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Are you ready for embodiment with a bionic tool?

Jun. 06, 2024.
3 min. read 7 Interactions

The next step in human evolution may be embodiment—the sense that something is part of one’s body

About the writer

Amara Angelica

188.87299 MPXR

Electronics engineer and inventor

Tweezer-like bionic tool (credit: Ottavia Maddaluno)

To explore this idea, researchers used virtual reality to test whether humans can feel embodiment in prosthetic “hands” resembling a pair of tweezers.

In the journal iScience, they report that participants felt an equal degree of embodiment with tweezer hands. They were also faster and more accurate in completing motor tasks in virtual reality than when they were equipped with a virtual human hand.

Merging with tools

“For our biology to merge seamlessly with tools, we need to feel that the tools are part of our body,” says first author and cognitive neuroscientist Ottavia Maddaluno in a statement.

“Our findings demonstrate that humans can experience a grafted tool as an integral part of their own body.” Maddaluno and a team conducted the work at the Sapienza University of Rome and the Santa Lucia Foundation IRCCS.

Tweezers vs. native hand

To investigate this possibility, the researchers conducted a series of experiments in VR with healthy participants. They had either a human-like hand or a “bionic tool” resembling a large pair of tweezers grafted onto the end of their wrist.

For example, participants were asked to pop bubbles of a specific color by pinching them with either their tweezers or between their index finger and thumb. Result: participants were faster and more accurate at popping virtual bubbles when they had tweezer-hands.

Next, the team used a “cross-modal congruency task” to compare implicit or unconscious embodiment for the virtual hand and bionic tool. During this test, the researchers applied small vibrations to the participants’ fingertips and asked them to identify their stimulated fingers.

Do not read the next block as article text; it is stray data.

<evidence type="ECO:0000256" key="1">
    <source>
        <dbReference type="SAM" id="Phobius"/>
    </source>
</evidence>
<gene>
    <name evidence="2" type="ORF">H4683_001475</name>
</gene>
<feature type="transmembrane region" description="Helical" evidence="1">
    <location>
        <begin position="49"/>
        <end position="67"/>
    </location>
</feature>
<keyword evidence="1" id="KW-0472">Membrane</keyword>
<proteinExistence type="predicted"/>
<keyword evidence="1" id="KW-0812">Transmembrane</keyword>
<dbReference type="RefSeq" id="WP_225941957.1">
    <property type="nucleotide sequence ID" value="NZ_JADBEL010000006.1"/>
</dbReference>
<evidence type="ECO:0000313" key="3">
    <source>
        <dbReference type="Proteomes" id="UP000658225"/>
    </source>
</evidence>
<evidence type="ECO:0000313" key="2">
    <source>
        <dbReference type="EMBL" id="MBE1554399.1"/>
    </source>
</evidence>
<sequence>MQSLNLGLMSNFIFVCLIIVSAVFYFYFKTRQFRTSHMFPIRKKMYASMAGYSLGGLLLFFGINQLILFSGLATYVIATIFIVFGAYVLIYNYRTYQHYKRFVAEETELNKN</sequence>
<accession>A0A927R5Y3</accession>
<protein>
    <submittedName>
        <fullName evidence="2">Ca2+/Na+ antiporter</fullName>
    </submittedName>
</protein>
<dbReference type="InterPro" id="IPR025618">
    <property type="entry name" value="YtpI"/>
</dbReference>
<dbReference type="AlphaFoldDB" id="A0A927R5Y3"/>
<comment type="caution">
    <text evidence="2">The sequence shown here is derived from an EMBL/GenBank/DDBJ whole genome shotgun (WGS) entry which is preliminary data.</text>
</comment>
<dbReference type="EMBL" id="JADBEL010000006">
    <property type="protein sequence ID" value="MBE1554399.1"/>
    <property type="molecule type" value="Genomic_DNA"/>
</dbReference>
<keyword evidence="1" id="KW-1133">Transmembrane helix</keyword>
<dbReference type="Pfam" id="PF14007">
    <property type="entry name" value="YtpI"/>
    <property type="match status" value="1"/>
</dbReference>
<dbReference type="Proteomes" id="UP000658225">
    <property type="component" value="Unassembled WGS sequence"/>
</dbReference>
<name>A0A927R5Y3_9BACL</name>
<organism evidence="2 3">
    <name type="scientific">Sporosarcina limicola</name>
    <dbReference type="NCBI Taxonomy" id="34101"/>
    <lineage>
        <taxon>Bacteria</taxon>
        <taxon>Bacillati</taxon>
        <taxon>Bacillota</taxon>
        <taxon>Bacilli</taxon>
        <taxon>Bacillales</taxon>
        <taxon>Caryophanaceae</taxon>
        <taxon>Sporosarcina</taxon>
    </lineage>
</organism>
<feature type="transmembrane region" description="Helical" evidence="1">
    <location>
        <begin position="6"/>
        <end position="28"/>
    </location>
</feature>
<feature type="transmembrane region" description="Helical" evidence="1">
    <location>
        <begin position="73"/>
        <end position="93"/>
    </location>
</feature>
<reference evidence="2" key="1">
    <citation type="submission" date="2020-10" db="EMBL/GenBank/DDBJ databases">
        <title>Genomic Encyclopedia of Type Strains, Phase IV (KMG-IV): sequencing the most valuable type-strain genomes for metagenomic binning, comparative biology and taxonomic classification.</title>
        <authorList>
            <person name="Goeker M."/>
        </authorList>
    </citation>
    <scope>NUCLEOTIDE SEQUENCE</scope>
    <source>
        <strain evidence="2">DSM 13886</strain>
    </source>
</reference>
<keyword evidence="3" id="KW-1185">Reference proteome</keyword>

At the same time, a flickering light was displayed on the virtual reality screen, either on the same finger as the tactile stimulus or on a different finger.

By comparing the participants’ accuracy and reaction times during trials with matched and mismatched stimuli, the researchers could assess how distracted they were by the visual stimulus.

Simplicity rules

There was a bigger difference between matched and mismatched trials when participants had tweezers rather than human hands, indicating that the non-anthropomorphic prosthesis resulted in an even greater sense of embodiment.

The researchers speculate that this is due to the tweezer-hands’ relative simplicity compared to a human-like hand, which might make it easy for the brain to compute and accept.

The researchers also note that this could relate to the “uncanny valley” hypothesis since the virtual human hands might have been too eerily similar yet distinct for perfect embodiment.

Robotics and prosthetic limbs

The researchers say that this study could inform robotics and prosthetic limb design. “The next step is to study if these bionic tools could be embodied in patients that have lost limbs,” says Maddaluno. “And we also want to investigate the plastic changes that this kind of bionic tool can induce in the brains of both healthy participants and amputees.”

This research was supported by the European Research Council.

Citation: Matteo Marucci et al. June 6, 2024. Rewiring the evolution of the human hand: How the embodiment of a virtual bionic tool improves behavior. iScience (open access)

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4 thoughts on “Are you ready for embodiment with a bionic tool?

  1. You guys call it 'Uncanny Valley', well, we call it 不気味の谷

    The Japanese and original term is 'bukimi no tani'. Masahiro Mori in the 70s developed this. Yes, so far we humans have a resistance (maybe this is an omen) to things that look too much like humans or human likeness of parts. We have an affinity threshold: if it looks a little bit similar like us or if the part is little closer to humanlikeness, we will like it and integration with this kind will be smooth. However, if it has a total or near accuracy to humanlikeness, we don't like it, our subconscious mind will reject it. There are dozens and dozens of bukimi no tani studies here in Japan.

    Thanks for the piece.

    1. Interesting! I'd like to learn more about bukimi no tani studies!

  2. Cheers for this, mate. This tech can be used for remote ops too. Imagine some top-notch surgeon, a right clever block, operating on a poor chap like me using this tech and controlling the robot hand. If this gets sorted, it could reduce the cost of sergeries, and we might not have to fork out for flights to those pricey cities for treatments.

    1 Like
    1. Yes, good point ... the tech could open a wide variety of potential new skills ...







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